Wednesday, April 23, 2008


Getting around the island has become a wee bit of an issue in Jamaica lately.

In St. Andrew residents pissed off over an increase in bus fares have taken their anger to the streets (see article below).

Meanwhile, just yesterday scores of commuters were left stranded in sections of St Catherine as taxi operators withdrew their services, protesting bad road conditions and a hike in the road licence fees. The Church Pen main road in St Catherine was blocked by fallen trees.

The cry on the lips of taxi operators were that the bad road conditions have yet to be addressed despite a recent protest against this. The police later cleared the road.

Those fees were increased by the Jamaica Urban Transit Company (JUTC) from $9,000 to $64,000.


Transport Minister Mike Henry rolled back the hike after the protests.

But not everyone can take a taxi.

So how about the bus riders?

Especially school kids.

In Jamaica where school absenteeism is a big problem a recent study found there are three main factors responsible for absenteeism. There are no money for lunch, no money for bus fares, and a category known as 'running errands.'

Now Mr. Lawson wasn't usually out blocking roads with boulders when I knew him but he'd have probably understood those Jamaicans who are doing that today...although he'd be worried about the stranded kids.

Mr. Lawson would also probably understand the thousands who risk death riding the islands many minibuses (one of which is pictured above) dodging around on the highways and biways (I remember the fun I had on them in Grenada a few years back). The minibuses while more dangerous are cheaper and show up more often then the regular buses.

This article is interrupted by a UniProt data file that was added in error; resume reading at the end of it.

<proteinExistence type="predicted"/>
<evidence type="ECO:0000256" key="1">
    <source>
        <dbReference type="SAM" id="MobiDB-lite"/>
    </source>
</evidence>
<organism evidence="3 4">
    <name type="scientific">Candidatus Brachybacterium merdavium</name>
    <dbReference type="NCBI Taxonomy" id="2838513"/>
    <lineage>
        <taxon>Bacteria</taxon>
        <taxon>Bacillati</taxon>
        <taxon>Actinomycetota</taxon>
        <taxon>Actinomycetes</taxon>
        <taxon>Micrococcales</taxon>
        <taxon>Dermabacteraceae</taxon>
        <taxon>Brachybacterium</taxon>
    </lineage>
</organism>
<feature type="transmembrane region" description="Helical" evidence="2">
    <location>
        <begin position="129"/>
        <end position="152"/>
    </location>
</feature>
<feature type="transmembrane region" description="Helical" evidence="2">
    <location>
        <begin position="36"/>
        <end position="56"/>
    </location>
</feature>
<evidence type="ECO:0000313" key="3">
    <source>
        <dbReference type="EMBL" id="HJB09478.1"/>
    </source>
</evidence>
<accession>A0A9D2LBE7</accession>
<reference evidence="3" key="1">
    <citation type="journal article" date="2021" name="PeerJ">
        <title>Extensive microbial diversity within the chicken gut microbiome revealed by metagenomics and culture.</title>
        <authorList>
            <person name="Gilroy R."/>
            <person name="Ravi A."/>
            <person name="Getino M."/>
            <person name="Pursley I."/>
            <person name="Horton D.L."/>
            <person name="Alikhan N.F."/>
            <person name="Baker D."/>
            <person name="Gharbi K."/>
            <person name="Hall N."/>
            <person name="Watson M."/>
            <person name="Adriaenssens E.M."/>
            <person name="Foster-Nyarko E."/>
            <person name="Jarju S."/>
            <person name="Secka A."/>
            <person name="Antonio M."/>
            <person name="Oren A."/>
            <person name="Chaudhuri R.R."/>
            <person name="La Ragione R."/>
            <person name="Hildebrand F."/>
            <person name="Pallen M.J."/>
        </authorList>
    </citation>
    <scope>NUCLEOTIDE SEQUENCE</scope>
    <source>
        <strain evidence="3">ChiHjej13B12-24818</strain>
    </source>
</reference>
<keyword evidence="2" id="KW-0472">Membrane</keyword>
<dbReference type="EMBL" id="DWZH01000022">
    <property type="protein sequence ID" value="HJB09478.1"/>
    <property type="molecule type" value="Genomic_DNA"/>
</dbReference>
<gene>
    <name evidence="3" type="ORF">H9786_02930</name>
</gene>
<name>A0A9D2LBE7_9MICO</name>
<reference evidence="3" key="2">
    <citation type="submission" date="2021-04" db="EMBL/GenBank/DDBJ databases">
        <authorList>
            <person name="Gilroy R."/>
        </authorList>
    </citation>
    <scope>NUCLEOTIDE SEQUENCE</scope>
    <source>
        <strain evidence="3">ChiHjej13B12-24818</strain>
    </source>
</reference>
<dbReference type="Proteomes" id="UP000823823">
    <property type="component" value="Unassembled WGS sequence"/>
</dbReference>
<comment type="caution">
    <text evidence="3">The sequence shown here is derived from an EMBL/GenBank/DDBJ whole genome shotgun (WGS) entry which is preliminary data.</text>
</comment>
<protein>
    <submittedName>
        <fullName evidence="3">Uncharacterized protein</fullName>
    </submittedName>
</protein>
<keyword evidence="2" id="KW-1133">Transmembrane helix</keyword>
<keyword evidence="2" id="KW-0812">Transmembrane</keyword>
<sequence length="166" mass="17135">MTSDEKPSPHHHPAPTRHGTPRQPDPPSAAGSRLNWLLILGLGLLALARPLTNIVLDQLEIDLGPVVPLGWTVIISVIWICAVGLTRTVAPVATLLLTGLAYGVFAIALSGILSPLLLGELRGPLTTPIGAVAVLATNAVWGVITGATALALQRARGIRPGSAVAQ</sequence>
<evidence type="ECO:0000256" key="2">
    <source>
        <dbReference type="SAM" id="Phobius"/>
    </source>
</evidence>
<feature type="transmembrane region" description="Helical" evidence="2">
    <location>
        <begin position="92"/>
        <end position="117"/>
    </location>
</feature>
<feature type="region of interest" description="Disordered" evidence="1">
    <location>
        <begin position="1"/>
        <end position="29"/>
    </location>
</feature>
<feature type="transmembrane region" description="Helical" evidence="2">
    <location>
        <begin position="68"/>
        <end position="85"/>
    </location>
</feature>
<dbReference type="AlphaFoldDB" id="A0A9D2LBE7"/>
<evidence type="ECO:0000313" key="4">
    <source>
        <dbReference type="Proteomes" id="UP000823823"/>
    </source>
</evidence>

One Jamaican recently put it this way in the Jamaica Gleaner:

"A vicious cycle. That's the only way to describe our country's public transportation system, as a ride on one of the many illegal minibuses that crowd the streets is almost always a near-death experience. However, the long wait and fatigue that one has to suffer before getting a Jamaica Urban Transit Company (JUTC) bus going your way, is just as frustrating."

Another said the big buses were becoming just as dangerous anyway:

"...(drivers) chatting on their cellphones with one hand on the steering wheel, bullying their way through the traffic, but most sadly, repeatedly blatantly breaking red lights at serious, serious risk - and for what?"

Hey, good luck out there.

The following is from Radio Jamaica.

Bus fare too much

Irate residents of Mavis Bank in St. Andrew Wednesday morning mounted massive road blocks in the community protesting a hike in fares by bus and taxi operators servicing the area.

The protesters reportedly used boulders, trees and other debris to cut off the main access road into the community stranding dozens of children trying to get school.

Callers to the RJR News Centre reported that people had parked their cars and started to walk.

The roadblocks were remounted as soon as they were cleared by the police.

Residents told our news centre that the bus fare has increased from $30 for children to $50 and from $70 to $100 for adults.

They argue that this is outside of regulation fares.

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